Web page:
After 40 years of presence, the GLENDI Greek Festival, the largest Greek festival held in South Australia since 1978, will not be opening its doors this year.
“Although the organisation of the Festival is under way, we have been unsuccessful in securing sufficient financial support to put on the event. After considering all the financial and governance matters, the Board has made the difficult and disappointing decision to postpone the event until 2020,” read the official announcement from the Board.
Originally established as a fundraising event, it slowly grew to become an acclaimed multicultural festival. Considered as one of the original and most popular Greek ‘food and wine’ festivals in South Australia, it celebrated the contribution Early Greek Australians made to the State and at the same time it honoured Australia for the opportunities it gave and continues to offer to the Greeks who migrated down under seeking a better future for themselves and their families.
During the 40 years, the Festival, through a dedicated group of volunteers helped promote all aspects of the Hellenic culture and supported a number of community-based organisations that used this event as a platform for major fundraising initiatives.
“Last year, with the financial support of the State Government, the City of Adelaide and our sponsors, two important decisions were made regarding the future of the Festival.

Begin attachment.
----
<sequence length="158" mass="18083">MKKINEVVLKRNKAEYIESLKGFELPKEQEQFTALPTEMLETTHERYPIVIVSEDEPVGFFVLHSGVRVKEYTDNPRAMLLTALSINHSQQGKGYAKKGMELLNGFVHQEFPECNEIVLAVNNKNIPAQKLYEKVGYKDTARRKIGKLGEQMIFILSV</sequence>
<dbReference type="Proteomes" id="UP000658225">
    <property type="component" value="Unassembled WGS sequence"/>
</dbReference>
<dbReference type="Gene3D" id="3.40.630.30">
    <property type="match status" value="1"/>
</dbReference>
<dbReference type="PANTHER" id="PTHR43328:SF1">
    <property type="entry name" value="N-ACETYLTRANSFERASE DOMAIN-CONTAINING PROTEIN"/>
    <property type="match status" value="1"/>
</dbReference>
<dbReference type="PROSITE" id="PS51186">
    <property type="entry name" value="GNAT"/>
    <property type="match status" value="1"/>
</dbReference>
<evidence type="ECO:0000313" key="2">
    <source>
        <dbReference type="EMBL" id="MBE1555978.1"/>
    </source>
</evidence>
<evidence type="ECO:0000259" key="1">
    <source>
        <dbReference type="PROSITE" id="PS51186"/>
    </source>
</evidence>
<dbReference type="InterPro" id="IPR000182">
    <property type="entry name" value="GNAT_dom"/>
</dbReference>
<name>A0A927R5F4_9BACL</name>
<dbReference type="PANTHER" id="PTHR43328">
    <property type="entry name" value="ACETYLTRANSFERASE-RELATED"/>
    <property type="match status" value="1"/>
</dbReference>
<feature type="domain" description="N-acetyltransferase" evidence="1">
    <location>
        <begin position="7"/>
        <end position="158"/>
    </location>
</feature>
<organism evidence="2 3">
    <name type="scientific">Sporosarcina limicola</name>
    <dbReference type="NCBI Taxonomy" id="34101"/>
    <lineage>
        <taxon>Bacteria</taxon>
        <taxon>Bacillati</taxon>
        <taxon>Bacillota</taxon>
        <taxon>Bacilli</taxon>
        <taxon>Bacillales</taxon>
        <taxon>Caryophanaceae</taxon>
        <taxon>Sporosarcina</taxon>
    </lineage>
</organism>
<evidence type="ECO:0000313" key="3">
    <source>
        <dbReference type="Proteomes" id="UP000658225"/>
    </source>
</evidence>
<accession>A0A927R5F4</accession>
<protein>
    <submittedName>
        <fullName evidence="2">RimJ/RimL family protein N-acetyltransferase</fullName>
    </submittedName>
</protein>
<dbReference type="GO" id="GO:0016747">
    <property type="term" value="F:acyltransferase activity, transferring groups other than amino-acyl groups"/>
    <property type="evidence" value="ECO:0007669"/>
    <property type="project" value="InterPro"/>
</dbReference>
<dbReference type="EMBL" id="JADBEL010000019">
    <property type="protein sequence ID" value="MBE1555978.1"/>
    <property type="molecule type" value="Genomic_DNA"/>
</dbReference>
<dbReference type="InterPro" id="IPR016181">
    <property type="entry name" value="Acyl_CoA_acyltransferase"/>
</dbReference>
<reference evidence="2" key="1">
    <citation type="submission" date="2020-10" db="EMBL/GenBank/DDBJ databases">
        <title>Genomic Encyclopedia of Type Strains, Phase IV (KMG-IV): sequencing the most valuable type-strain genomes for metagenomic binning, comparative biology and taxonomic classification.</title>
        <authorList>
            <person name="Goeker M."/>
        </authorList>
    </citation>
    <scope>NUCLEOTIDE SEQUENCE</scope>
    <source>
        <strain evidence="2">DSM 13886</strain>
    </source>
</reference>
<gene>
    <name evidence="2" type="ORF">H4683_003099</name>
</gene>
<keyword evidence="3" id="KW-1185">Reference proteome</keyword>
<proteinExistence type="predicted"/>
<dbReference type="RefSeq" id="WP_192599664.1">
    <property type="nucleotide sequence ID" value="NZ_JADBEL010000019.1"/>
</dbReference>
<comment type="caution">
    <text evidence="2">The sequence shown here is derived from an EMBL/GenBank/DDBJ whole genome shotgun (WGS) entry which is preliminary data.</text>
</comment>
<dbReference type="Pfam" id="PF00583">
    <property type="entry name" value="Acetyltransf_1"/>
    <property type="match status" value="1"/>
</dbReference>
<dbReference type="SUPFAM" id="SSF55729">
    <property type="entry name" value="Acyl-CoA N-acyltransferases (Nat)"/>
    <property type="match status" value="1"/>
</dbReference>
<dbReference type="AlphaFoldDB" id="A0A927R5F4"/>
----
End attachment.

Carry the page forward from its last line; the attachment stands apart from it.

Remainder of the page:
“The first was to move to a new space in the heart of the city, Victoria Square, and the second was to make the GLENDI a free event.
“Our aim was to provide an accessible and affordable family festival that promotes the spirit of the Hellenic Culture to the wider South Australia Community but although the festival was a success and continued to have the support of the State and Local Governments, putting the event together also requires corporate sponsors, volunteers and the participation of many stallholders, exhibitors and other participants,” said the organisers leaving members of the Greek community frustrated and disappointed with the new development.”
Friends of the festival have been left disappointed. Ms Alexandra Vakitsidis, a GLENDI volunteer for a number of years, says it is “devastating news to close the doors of a festival” that has been a “trademark” of South Australia.
“I don’t know what went wrong, but I do feel that postponing the event shows bad management and an enormous amount of disrespect towards those first Greek migrants that came to this country and managed to bring to the community a successful event that honoured and celebrated our culture and homeland,” Ms Vakitsidis told Neos Kosmos.
“Not being able to maintain the same level and quality for the future generations is really disappointing and sad and I invite everyone to look at the mistakes that were made along the way and ensure they are not repeated going forward.”
On the other hand, GLENDI’s Board and organising committee confirmed that they are in an excellent position for the Festival to be held next year, in November 2020.
“We wish to maintain this high-calibre festival, in the heart of the city and keep it as a free event and we invite anyone interested in participating to get in touch with us,” they concluded.